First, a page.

The sun is shining in Hamburg, and the mild autumn air is in motion – even though I am perfectly equipped for rainy weather. In early October, shipbuilders from around the world gather in a conference hotel near the harbor for the CADMATIC Digital Wave Forum. The user meeting invites participants to experience CADMATIC’s CAD application for shipbuilding firsthand and to learn about current trends, product innovations, and new developments. The highlight: CADMATIC Wave, an integrated CAD/PLM solution specifically designed for shipbuilding and jointly developed by CADMATIC and CONTACT.
Model visualization simplifies data retrieval and collaboration
After our first coffee, we slowly make our way into the conference hall. The morning is filled with numbers and facts around CADMATIC’s digitalization strategy. In the afternoon, our Managing Director Maximilian Zachries presents CADMATIC Wave to the 200 participants. As we demonstrate the first functionalities of the integrated Product Data Management (PDM), some attendees quickly pull out their phones to snap a photo of the feature. I am somewhat excited – now it’s official. Now we also need the data model. And that isn’t quite so simple.
CADMATIC’s Atte Peltola presents CADMATIC Wave. (© CADMATIC)
The resounding call for a data model for shipbuilding carries me through the three days in Hamburg. During my conversations with industry colleagues, it becomes evident that the information required and generated in the shipbuilding process must be able to be mapped within the model. Model-centric is the magic word: the ship’s geometry is visualized, including equipment, fittings, and logistics. Information can then be retrieved and added via the specific parts of the model. Model visualizations provide a shared and intuitive view of the ship for all involved trades, significantly simplifying information retrieval. This enhances the efficiency of engineering activities and collaboration, also with partners.
Basing a data model on ship geometry is challenging
Engaged in a discussion with a research associate from the Norwegian University of Science and Technology (NTNU), we stumble upon a question: Is the geometry model even suitable for generating a generic product structure for data storage in the PDM? After all, as a placeholder in a data model, there are quite a few locations in such a ship. And let me put it this way: data models are typically organized along the processes in product creation, not the geometry of a ship model. I am curious to see how we will solve this challenge in CADMATIC Wave.
The evening event takes place on the Cap San Diego, a museum ship in the Hamburg harbor. The rustic flair of a ship’s belly and the lavish buffet create a cozy atmosphere for lively conversations. We talk about life in Finland and Norway and the difference between information and data management. The evening ends stormy and rainy, and I finally put my rain gear to good use and return to the hotel dry and warm.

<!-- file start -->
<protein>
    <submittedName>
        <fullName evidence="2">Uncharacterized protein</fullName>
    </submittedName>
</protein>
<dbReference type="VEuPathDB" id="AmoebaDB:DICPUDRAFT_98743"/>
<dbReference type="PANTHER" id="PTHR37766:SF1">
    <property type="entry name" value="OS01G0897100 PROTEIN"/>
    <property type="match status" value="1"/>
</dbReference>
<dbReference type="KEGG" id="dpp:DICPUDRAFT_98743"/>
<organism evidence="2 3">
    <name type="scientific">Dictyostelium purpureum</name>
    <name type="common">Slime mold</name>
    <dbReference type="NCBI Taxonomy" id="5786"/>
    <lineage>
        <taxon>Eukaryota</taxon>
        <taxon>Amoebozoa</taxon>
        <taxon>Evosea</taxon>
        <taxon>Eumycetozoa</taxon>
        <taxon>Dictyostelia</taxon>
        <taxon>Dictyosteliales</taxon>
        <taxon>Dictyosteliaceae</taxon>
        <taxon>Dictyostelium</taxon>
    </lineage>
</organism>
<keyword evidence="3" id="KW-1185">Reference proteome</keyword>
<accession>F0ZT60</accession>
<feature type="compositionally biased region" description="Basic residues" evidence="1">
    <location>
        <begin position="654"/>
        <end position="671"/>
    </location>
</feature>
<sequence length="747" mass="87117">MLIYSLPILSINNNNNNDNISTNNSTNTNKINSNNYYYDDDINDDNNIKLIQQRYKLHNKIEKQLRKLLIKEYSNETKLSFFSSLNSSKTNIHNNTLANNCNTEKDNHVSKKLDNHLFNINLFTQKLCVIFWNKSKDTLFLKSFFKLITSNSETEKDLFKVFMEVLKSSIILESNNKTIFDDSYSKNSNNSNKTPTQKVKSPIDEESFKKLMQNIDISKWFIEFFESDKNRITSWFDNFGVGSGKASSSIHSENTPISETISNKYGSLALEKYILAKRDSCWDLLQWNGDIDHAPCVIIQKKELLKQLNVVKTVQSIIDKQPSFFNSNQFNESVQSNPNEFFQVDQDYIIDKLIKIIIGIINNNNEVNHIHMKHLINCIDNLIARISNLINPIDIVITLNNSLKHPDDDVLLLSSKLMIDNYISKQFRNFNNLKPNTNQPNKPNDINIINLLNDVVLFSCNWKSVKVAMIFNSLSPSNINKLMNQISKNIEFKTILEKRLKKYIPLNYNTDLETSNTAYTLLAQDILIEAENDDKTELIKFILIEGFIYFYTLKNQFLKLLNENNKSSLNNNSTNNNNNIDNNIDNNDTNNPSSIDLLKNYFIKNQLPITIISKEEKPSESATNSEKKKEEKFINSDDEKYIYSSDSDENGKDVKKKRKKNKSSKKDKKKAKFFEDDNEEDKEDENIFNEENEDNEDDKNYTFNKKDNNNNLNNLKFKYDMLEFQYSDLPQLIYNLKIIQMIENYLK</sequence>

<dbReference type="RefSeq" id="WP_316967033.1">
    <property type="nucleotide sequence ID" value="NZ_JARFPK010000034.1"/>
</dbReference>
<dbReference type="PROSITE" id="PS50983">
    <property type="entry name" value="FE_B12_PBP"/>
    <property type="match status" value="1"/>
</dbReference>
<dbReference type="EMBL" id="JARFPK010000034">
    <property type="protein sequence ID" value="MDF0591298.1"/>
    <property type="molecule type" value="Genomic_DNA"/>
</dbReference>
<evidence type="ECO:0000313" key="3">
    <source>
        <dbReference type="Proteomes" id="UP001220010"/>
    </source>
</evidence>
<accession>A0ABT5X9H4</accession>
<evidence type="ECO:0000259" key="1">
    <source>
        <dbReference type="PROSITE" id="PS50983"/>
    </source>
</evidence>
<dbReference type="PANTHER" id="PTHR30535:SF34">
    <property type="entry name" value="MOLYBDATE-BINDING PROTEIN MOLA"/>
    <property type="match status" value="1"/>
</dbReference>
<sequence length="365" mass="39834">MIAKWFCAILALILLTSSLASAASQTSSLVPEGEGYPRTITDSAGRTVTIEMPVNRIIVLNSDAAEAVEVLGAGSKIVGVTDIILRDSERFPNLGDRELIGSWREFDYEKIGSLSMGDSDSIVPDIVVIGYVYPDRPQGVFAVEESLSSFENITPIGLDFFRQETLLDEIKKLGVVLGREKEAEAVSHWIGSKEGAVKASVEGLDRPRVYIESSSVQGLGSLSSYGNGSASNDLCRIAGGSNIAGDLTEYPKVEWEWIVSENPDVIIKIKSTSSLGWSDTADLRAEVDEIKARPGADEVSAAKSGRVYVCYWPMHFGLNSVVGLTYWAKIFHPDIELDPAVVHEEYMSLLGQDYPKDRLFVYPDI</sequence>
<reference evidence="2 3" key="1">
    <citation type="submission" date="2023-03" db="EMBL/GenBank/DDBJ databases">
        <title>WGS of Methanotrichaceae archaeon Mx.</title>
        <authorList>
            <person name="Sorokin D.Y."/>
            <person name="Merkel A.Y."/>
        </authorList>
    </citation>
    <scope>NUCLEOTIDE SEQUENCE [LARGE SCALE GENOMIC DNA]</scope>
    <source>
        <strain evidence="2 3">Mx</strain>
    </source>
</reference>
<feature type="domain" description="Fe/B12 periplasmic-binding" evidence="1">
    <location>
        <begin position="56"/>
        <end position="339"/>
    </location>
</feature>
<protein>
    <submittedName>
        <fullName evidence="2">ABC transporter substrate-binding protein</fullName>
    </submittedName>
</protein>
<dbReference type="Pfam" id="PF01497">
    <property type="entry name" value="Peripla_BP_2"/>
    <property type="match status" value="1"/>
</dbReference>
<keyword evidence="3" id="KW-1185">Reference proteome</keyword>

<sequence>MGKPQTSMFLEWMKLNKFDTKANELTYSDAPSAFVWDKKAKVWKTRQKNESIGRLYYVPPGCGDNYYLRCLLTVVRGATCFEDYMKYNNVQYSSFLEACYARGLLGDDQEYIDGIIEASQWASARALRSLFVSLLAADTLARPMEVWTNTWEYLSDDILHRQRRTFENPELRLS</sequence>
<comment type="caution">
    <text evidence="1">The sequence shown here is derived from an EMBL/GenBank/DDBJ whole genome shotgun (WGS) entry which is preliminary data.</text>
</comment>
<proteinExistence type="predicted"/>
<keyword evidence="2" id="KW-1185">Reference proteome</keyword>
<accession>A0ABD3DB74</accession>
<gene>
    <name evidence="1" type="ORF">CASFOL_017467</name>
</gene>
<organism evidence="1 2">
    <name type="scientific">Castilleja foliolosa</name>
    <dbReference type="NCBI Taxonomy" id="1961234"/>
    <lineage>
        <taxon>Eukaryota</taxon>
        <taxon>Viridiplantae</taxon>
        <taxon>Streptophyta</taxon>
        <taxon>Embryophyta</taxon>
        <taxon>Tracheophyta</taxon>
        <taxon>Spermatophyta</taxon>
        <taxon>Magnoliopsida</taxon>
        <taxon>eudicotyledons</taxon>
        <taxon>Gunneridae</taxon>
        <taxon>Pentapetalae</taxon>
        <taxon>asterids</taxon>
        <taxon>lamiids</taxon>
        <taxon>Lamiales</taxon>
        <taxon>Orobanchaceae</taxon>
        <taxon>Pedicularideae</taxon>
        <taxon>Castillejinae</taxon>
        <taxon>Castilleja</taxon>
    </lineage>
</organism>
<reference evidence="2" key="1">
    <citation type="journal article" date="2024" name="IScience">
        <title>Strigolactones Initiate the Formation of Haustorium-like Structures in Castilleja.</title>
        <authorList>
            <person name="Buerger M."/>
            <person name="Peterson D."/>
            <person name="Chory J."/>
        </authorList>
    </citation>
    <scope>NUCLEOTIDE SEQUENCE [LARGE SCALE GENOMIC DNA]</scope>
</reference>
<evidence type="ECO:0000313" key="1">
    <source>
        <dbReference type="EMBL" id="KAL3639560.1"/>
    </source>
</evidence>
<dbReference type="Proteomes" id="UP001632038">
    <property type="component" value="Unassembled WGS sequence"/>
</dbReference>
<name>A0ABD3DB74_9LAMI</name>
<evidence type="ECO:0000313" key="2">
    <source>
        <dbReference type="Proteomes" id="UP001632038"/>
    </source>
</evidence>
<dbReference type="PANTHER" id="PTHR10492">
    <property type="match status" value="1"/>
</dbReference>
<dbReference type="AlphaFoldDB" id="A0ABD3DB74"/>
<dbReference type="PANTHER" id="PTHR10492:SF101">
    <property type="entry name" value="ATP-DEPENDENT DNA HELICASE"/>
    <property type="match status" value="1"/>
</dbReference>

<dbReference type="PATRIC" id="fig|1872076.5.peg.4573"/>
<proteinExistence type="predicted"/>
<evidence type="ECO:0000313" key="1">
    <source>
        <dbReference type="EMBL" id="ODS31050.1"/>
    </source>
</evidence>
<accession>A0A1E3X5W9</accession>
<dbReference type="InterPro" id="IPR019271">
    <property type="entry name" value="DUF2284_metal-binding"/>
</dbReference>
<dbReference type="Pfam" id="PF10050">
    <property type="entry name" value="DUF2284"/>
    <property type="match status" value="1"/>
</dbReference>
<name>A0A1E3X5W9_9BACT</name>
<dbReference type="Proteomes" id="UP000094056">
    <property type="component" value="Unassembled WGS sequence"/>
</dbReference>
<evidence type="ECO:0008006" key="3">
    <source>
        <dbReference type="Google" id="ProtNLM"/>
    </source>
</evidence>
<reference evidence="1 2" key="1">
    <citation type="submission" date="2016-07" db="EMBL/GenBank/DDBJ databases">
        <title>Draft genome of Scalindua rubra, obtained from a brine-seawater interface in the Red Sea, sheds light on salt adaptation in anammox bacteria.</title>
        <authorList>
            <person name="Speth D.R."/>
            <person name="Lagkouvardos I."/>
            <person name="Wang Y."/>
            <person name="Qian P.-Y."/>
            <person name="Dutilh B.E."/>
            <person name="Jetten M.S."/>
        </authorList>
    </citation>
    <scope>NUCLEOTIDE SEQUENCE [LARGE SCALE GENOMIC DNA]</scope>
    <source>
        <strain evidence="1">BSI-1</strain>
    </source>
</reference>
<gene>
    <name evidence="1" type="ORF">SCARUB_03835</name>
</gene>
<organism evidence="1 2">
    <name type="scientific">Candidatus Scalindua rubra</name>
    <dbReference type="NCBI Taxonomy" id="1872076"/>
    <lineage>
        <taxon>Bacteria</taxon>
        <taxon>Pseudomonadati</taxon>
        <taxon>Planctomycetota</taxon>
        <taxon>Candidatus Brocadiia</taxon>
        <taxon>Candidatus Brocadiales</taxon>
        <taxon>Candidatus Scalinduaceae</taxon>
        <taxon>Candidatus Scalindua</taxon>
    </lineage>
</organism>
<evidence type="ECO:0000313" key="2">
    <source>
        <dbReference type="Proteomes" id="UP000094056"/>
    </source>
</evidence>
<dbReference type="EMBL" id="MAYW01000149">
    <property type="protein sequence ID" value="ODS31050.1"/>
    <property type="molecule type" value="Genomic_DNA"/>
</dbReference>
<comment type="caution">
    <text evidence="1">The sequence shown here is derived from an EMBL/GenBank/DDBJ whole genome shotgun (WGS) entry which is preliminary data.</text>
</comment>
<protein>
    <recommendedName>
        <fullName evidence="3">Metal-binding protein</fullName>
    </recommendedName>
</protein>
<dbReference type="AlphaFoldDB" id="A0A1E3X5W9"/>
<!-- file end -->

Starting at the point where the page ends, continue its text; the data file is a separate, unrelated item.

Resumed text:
SEUS brings European shipbuilding to a new efficiency level
At the CADMATIC Digital Wave Forum, I also meet my consortium partners from the Smart European Shipbuilding (SEUS) project for the first time. Among them are representatives from NTNU and CADMATIC, as well as employees from two shipyards, the Norwegian Ulstein Group and the Spanish Astilleros Gondan SA. SEUS is an EU-funded research project with the goal of developing an integrated CAD and PLM solution for shipbuilding. This endeavor goes way beyond the functionalities we develop in CADMATIC Wave. For instance, we aim to incorporate knowledge management and utilize AI for searching within product data.
In this context, the broad positioning of our research department, CONTACT Research, works to our advantage. Our focus areas include not only Digital Lifecycle Management, where we conduct research on digitalization strategies for various industries, but also Artificial Intelligence. The AI product data search we aim to implement in SEUS allows us to bring our self-declared motto to life: “Bringing artificial intelligence into the engineering domains.”
As three days in Hamburg come to an end, three strong impressions remain:
- It is necessary to design an abstract data model for shipbuilding. One that contains the modules of a ship and yet can be customized to fit the specific needs of any shipbuilder. This data model must be closely linked to the development process.
- Personal exchange and meeting each other face to face have been an enriching experience for me in this new work area. This positive feeling motivates me for my future work in the SEUS project.
- In Hamburg, rain gear is a must.